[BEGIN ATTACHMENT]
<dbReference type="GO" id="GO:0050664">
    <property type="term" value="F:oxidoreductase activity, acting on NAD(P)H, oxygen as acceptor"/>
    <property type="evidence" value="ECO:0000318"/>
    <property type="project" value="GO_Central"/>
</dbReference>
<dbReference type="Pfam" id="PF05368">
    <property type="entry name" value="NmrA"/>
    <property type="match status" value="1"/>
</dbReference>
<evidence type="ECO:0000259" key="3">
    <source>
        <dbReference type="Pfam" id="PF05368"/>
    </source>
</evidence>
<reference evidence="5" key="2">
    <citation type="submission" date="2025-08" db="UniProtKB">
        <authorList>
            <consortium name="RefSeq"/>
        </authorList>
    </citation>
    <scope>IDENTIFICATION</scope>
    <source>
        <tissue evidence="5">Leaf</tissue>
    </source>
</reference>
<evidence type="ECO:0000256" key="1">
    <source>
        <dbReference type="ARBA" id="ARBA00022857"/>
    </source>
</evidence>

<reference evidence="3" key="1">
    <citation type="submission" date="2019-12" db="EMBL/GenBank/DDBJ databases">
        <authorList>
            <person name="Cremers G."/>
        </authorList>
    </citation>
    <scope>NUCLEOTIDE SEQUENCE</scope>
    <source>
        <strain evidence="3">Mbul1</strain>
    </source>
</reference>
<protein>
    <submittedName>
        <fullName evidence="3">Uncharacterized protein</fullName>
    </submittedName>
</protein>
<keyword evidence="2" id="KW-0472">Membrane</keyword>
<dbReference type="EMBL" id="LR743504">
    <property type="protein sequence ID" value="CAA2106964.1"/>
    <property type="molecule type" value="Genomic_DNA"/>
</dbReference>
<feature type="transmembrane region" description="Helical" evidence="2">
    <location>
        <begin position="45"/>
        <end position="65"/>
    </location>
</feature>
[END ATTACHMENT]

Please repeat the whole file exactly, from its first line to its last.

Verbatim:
<dbReference type="GO" id="GO:0050664">
    <property type="term" value="F:oxidoreductase activity, acting on NAD(P)H, oxygen as acceptor"/>
    <property type="evidence" value="ECO:0000318"/>
    <property type="project" value="GO_Central"/>
</dbReference>
<dbReference type="Pfam" id="PF05368">
    <property type="entry name" value="NmrA"/>
    <property type="match status" value="1"/>
</dbReference>
<evidence type="ECO:0000259" key="3">
    <source>
        <dbReference type="Pfam" id="PF05368"/>
    </source>
</evidence>
<reference evidence="5" key="2">
    <citation type="submission" date="2025-08" db="UniProtKB">
        <authorList>
            <consortium name="RefSeq"/>
        </authorList>
    </citation>
    <scope>IDENTIFICATION</scope>
    <source>
        <tissue evidence="5">Leaf</tissue>
    </source>
</reference>
<evidence type="ECO:0000256" key="1">
    <source>
        <dbReference type="ARBA" id="ARBA00022857"/>
    </source>
</evidence>

<reference evidence="3" key="1">
    <citation type="submission" date="2019-12" db="EMBL/GenBank/DDBJ databases">
        <authorList>
            <person name="Cremers G."/>
        </authorList>
    </citation>
    <scope>NUCLEOTIDE SEQUENCE</scope>
    <source>
        <strain evidence="3">Mbul1</strain>
    </source>
</reference>
<protein>
    <submittedName>
        <fullName evidence="3">Uncharacterized protein</fullName>
    </submittedName>
</protein>
<keyword evidence="2" id="KW-0472">Membrane</keyword>
<dbReference type="EMBL" id="LR743504">
    <property type="protein sequence ID" value="CAA2106964.1"/>
    <property type="molecule type" value="Genomic_DNA"/>
</dbReference>
<feature type="transmembrane region" description="Helical" evidence="2">
    <location>
        <begin position="45"/>
        <end position="65"/>
    </location>
</feature>